CSE 130 Spring 2012 - Home



Co-ordinates

Staff

Who What Where When
Ranjit Jhala Instructor jhala+130@cs.ucsd.edu (B250) W 5-7p
Pat Rondon TA prondon+130@cs.ucsd.edu (B250) M,F 5-6p
Ayelet Bitton Tutor ayelet@ucsd.edu (B250) Th 2-4p
Guruganesh Kotta Tutor gkotta@ucsd.edu (B250) Tu 2-4p
Jeanne Wang Tutor jeanne.w.1@gmail.com (B250) W 3:30-5:30p

Overview

Programming Languages are the duct tape, bricks, mortar and steel of the information age. Over the last thirty years, a variety of languages with diverse features have been developed, expressive radically different perspectives of the idea of computation. CSE 130 is an introduction to these different perspectives, the fundamental concepts of languages, and how modern language techniques and idioms can be used to engineer software systems. For this purpose, we shall focus on three different paradigms – functional, object-oriented and logic programming as embodied in OCaml, Scala and Prolog. Many students will be encountering these paradigms, languages and idioms for the first time. As with spoken languages, these are best absorbed by immersing yourself in the different environments and practicing your skills by experimentation.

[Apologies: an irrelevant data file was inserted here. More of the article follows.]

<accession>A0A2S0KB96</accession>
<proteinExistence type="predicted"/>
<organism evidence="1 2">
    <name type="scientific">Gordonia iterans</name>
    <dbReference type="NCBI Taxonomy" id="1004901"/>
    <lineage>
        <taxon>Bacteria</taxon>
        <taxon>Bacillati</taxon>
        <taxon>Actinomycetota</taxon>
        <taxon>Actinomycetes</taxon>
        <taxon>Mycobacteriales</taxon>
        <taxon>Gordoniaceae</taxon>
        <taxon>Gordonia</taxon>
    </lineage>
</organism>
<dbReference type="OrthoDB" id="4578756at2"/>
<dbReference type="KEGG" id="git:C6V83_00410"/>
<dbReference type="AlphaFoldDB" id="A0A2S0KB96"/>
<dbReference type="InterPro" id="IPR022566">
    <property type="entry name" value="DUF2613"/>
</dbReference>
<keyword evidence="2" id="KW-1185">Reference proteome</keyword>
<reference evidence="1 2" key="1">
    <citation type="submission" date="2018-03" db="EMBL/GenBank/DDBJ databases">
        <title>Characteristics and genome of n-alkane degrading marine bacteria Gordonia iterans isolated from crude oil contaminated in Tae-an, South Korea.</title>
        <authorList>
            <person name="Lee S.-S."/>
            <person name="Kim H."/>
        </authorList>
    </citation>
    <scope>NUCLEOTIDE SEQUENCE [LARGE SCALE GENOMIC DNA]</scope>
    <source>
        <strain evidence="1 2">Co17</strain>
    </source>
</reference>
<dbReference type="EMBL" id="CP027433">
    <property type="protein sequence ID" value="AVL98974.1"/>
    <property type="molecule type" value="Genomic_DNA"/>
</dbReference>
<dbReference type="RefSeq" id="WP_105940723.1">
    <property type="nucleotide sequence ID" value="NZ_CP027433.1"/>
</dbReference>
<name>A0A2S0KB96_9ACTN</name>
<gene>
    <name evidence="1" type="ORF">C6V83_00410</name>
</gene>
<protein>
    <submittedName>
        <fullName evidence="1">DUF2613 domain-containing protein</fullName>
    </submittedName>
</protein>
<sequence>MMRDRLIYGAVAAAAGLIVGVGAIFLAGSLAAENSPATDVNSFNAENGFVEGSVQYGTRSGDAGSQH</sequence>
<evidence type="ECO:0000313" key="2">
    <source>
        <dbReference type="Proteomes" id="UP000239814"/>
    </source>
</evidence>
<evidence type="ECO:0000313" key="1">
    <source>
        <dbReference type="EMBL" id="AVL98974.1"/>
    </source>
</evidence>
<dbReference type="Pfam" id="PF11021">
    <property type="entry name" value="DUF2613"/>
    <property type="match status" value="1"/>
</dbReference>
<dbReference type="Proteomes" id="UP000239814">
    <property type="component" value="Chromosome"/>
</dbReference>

Integrity of Scholarship

University rules on integrity of scholarship will be strictly enforced. By taking this course, you implicitly agree to abide by the UCSD Policy on Integrity of Scholarship described here.

In particular, “all academic work will be done by the student to whom it is assigned, without unauthorized aid of any kind.” You are expected to do your own work on all assignments; there are no group projects in this course. You may (and are encouraged to) engage in general discussions with your classmates regarding the assignments, but specific details of a solution, including the solution itself, must always be your own work. There will be graded assignments and exam in this course, as described below. All exams are closed book; no implement other than your brain and a writing instrument are to be used.

Incidents which violate the University’s rules on integrity of scholarship will be taken seriously. In addition to receiving a zero (0) on the assignment/exam in question, students may also face other penalties, up to and including, expulsion from the University. Should you have any doubts about the moral and/or ethical implications of an activity regarding the course, please see the instructor.